Pickup v. Brown, 740 F.3d 1208, 1222 (9th Cir. 2014).
 See Cal. S.B. 1172, which prohibits mental health providers from practices that seek to change a minor’s sexual orientation.
 See N.J. Assemb. Bill 3371, which prohibits a person who is licensed to provide professional counseling from engaging in SOCE with a person under 18 years of age.
 Pickup, 740 F.3d at 1208 (9th Cir. 2014).
 King v. Governor of N.J., 2014 U.S. App. LEXIS 17545, *4 (3d Cir. 2014).
 See Pickup, 740 F.3d at 1225. The plaintiffs also asserted violations of expressive association, vagueness, overbreadth, and the parents’ fundamental rights. The court found all of these claims meritless.
 Id. at 1231.
 Id. at 1227. The professional speech at this end has the greatest First Amendment protection.
 Id. at 1228. The professional speech in the middle would not be protected if it were stated outside the confines of the professional relationship.
 Id. at 1229. The professional speech at this end is subject to the state’s police power, even though there is an incidental effect on speech.
 Id. at 1231-32.
 King v. Governor of N.J., 2014 U.S. App. LEXIS 17545, *4 (3d Cir. 2014). The plaintiffs also alleged violations of vagueness, overbreadth, and free exercise of religion, all of which the court found meritless.
 Id. at *37.
 Id. at *23. The Third Circuit also took issue with professional speech automatically becoming conduct simply because it was professional and the general illusory nature of the continuum and dichotomy.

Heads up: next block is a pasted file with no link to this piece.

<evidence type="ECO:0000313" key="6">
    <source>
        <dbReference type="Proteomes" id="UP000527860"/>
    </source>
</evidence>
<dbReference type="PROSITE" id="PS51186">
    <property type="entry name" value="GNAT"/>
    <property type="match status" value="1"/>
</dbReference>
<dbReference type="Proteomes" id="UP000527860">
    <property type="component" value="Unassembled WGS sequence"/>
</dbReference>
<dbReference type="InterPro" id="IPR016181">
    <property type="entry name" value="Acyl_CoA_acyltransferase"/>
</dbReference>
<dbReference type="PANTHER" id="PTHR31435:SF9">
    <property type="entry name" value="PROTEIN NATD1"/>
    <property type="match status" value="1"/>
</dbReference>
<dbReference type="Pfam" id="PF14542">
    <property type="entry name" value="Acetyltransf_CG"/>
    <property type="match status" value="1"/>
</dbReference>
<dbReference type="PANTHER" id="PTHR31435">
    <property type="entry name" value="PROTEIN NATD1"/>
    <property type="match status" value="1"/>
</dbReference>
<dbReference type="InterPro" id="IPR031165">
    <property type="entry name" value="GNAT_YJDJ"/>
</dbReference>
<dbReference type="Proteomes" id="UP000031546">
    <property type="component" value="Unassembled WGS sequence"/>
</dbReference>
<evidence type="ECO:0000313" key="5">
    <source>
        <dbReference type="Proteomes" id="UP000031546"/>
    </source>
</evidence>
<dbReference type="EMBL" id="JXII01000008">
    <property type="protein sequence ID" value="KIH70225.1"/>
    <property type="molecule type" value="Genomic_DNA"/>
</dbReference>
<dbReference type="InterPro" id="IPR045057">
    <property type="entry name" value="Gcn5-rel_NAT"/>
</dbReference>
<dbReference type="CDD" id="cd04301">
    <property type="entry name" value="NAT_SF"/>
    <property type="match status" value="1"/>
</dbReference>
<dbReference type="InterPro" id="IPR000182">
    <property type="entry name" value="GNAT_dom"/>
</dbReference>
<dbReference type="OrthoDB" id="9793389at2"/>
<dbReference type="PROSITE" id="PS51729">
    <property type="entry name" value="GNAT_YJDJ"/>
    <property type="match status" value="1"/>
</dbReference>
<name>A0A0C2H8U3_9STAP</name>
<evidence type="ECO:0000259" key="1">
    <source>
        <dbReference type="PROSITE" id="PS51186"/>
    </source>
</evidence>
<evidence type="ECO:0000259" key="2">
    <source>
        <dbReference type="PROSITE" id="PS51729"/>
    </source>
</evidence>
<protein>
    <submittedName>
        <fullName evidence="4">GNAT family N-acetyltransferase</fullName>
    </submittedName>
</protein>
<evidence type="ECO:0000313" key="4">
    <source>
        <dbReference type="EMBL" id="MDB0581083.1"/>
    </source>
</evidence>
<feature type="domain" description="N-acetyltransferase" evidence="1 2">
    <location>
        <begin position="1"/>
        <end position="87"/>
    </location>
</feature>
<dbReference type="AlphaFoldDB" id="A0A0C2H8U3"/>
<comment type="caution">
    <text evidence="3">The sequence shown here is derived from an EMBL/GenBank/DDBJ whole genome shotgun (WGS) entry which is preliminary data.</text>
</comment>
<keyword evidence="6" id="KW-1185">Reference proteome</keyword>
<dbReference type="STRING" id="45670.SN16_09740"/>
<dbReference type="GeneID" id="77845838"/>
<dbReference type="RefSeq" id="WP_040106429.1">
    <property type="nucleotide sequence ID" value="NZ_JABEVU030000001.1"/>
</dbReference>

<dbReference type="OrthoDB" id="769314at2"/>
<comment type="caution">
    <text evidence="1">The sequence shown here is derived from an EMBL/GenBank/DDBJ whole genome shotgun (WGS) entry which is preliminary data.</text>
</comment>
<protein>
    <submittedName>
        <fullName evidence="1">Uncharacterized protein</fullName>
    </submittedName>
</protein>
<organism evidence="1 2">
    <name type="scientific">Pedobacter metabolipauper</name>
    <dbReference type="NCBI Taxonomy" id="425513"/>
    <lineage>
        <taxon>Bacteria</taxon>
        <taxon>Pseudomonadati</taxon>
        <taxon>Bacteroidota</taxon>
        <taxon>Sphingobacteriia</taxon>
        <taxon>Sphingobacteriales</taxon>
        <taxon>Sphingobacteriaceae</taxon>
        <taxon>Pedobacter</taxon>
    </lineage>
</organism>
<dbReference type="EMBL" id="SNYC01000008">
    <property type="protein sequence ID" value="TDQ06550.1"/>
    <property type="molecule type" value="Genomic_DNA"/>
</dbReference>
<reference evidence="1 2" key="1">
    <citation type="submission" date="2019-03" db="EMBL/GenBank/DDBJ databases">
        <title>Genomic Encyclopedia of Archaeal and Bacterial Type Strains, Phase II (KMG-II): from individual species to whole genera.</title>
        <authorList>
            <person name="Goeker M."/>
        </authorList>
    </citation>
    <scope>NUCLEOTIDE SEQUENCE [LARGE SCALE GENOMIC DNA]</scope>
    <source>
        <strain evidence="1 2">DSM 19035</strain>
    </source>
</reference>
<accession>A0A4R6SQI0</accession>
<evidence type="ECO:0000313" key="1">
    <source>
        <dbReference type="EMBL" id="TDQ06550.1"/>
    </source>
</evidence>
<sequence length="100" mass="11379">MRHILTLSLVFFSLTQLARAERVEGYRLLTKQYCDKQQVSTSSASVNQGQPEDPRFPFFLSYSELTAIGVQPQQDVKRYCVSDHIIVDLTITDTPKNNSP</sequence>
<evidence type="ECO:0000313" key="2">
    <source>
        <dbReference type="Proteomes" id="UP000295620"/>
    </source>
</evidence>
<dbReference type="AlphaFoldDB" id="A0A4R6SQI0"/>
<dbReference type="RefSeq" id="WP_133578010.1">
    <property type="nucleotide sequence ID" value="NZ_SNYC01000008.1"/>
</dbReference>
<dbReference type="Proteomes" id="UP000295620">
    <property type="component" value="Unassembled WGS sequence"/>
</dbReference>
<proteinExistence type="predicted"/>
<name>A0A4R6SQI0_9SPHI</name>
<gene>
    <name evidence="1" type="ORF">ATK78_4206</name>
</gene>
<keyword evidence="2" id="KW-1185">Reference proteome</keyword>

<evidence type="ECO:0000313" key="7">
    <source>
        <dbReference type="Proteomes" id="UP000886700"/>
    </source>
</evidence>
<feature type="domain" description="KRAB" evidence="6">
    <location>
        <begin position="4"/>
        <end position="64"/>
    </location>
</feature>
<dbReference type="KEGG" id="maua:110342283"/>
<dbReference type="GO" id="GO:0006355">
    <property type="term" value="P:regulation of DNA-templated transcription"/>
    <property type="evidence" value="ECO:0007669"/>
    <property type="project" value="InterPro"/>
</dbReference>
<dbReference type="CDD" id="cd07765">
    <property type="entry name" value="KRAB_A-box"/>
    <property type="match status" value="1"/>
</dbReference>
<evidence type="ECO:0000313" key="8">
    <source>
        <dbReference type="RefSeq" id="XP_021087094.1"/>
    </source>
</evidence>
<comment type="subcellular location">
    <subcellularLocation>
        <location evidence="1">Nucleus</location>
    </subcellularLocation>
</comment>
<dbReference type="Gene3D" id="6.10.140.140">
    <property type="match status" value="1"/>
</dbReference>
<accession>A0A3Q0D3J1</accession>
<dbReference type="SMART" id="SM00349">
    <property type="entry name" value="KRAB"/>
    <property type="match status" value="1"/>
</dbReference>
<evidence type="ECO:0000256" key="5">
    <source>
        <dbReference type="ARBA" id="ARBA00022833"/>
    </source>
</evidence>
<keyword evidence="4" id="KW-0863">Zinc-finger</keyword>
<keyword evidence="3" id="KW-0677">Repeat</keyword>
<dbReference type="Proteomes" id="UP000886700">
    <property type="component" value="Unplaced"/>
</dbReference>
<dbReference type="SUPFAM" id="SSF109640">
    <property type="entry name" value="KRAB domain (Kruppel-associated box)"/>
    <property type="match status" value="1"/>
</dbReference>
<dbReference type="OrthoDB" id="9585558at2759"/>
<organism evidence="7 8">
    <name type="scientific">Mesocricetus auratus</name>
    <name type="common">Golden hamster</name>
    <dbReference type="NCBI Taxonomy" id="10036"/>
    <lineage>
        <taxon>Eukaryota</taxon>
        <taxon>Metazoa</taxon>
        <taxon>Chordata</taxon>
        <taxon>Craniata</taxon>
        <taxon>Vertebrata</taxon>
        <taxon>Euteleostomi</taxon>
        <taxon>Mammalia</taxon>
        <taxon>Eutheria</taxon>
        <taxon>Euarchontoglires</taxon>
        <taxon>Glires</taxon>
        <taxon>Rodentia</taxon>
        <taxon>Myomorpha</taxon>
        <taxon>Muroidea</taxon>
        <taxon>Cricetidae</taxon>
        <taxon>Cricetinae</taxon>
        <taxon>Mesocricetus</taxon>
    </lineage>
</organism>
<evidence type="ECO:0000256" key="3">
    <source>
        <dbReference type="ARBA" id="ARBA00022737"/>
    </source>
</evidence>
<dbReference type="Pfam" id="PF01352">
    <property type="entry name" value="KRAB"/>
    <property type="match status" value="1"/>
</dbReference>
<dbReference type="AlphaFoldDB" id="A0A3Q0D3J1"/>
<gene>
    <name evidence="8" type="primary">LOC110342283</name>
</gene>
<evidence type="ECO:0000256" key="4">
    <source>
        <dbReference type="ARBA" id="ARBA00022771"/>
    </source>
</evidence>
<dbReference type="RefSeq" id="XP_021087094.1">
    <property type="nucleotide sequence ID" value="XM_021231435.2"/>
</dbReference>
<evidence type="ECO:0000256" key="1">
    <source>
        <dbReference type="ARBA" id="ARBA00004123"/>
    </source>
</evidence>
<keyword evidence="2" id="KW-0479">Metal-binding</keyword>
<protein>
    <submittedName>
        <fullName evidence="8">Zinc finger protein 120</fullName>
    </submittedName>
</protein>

Id. at *34-35. The court gave it a lower level of protection because of the knowledge required and trust individuals place in the professional’s knowledge.
 Id. at *26-27. The court reasoned that clients are likely to instill trust in the professional’s specialized knowledge, which could lead to harm of the client and citizens if there was no regulation.
 Id. at *44.
 Id. at *37. The court reasoned that the two types of speech have multiple similar aspects, including the value of the speech to listeners, subjection to government regulation, and knowledge of the speaker.
 Id. at *38. The court pulled the intermediate scrutiny test applied in Cent. Hudson Gas & Elec. Corp. v. Public Serv. Comm’n, 447 U.S 557 (1980).
 Id. at *48-49.
 Id. at *54. The plaintiffs raised only the informed consent requirement as a less restrictive manner, but the court reasoned that the vulnerability of minors might lead them to being pressured to consent to SOCE counseling.
 See Pickup, 740 F.3d at 1222. Various methods utilized previously include providing electric shock, castration, inducing vomiting or paralysis, and snapping an elastic band.
 Planned Parenthood v. Casey, 505 U.S. 833 (1992).
 See e.g., Griswold v. Connecticut, 381 U.S. 479 (1965).
 King v. Governor of N.J., 2014 U.S. App. LEXIS 17545, *49 (3d Cir. 2014).
 Pickup v. Brown, 740 F.3d 1208, 1222 (9th Cir. 2014).